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Vintage Views: Ingenuous thoughts from Concord

For the Monitor
Published: 10/23/2021 5:00:15 PM

There was a time when life was very difficult and people worked exceptionally hard. Labor was intense, as the farmer plotted the removal of a large boulder from his field he speculated on the easiest method. When a barn was raised or a home constructed the people did gather to help one and all. Colonial America was a period when team effort was very well known and utilized on a routine basis.

These early Americans that constantly sought ways to improve upon their work held some fascinating names too. The names assigned to newborn colonial boys were at times challenging to say, and remember too. There were names such as Micajah, Zophar Cuddy, Dobbin, Fate, Hiley and Quill. Some names inspired good fortune, I like to think names such as Prosperity and Increase provided good fortune for the colonial boy that was trying to make the world a better place. As I travel and visit numerous cemeteries around the country, in particular New England, I see these names and they give me reason to pause and reflect about each life lived.

There was a young man born here in Concord on Oct. 26, 1777. He was born during a most patriotic period when our nation was very new and opportunities were available to those that chose to pursue them. This little colonial boy born in Concord was also given one of those unique colonial names, his name was Increase Kimball.

Young Increase knew the hardships of living a colonial life, constant threats and challenges that sometimes called a life very short. Increase was faced with the many often fatal diseases, the cold New Hampshire winters, predatory animals and a keen desire to both survive and prosper. Increase Kimball was a known “thinker” and his thoughts did wander as he acquired his basic education and set course for a trade that would provide and support his interests in life.

Increase was a typical young boy, seeking entertainment in the little community that he did reside. His boyhood antics would have included farming, hunting, fishing and games. Marbles was a favorite pastime as well as swimming in the Merrimack River during the summer months followed by sledding the great hills in the winter. Increase enjoyed his childhood and developed a love for his religion as he grew and studied in preparation for adulthood.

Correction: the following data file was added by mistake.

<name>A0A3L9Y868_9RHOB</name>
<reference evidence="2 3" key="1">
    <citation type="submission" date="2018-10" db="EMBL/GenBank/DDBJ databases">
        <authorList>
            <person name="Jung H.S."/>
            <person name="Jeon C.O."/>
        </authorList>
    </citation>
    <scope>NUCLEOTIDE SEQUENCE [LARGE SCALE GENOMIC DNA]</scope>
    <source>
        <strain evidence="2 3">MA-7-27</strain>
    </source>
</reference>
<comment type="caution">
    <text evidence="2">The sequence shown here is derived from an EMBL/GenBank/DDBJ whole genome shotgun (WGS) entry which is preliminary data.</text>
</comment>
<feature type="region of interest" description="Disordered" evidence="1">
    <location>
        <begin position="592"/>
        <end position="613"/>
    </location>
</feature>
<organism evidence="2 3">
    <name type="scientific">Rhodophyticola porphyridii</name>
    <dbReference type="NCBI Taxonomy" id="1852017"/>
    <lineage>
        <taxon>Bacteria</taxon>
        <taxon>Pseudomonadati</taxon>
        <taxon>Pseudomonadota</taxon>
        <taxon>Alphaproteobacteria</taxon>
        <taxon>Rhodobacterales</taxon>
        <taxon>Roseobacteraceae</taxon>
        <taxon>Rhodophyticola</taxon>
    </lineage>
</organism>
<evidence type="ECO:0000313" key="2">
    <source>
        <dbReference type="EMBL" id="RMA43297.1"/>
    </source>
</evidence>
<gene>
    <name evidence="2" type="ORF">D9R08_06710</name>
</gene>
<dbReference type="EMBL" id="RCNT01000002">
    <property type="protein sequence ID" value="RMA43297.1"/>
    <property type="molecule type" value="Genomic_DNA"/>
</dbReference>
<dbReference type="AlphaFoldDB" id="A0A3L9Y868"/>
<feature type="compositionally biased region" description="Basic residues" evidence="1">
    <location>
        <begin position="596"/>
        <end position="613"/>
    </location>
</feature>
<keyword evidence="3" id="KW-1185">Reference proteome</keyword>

Increase completed his apprenticeship in the Tinsman trade and continued to think about the many ways to make life a little easier for his family and friends. There were many new inventions in Concord when Increase lived here; Concord boasted several firsts. The Concord Coach was designed and built here; the Mount Washington Railroad was planned here too. The First American Alarm Clock was invented in Concord as well as the Rumford Fireplace, double boiler, drip coffee pot and the modern kitchen stove. People were adventurous and daring when it came to these new concepts, sometimes it worked out while other times it simply did not. Increase lived in Concord on the heels of another Concord inventor named Benjamin Thompson, later known as Count Rumford, who arrived in Concord in 1772 and married Sarah Rolfe. Thompson was a prolific inventor, perhaps inspiring to young Increase Kimball.

As the years progressed and Increase Kimball became quite skilled with his tinsmith trade, he ventured the road of the unknown, eventually finding his way to inventing items that did in fact make life easier. It was during the year 1804 that Increase Kimball is said to have invented the cut nail. He also invented a mechanical machine that made the new cut nails, opening the way for mass production on a colonial scale. People were impressed and purchased the many cut nails that Increase produced while living in Hanover. Eventually an offer was made to Increase requesting he sell his patent rights, which he refused to do. A great concept without a patent during a period when everyone wished to be an inventor became a problem for Increase. Not only did Increase not profit from his invention of the cut nail and machine to manufacture cut nails, but others viewed his invention and made improvements upon them. The end result being that people took his ideas and filed their own patents with improvements to the cut nail concept.

Increase lived a good life passing away in Hanover on Sept. 16, 1856. Though he did not profit from his ideas he is said to have derived great pleasure by making life a little easier for his fellow mankind.




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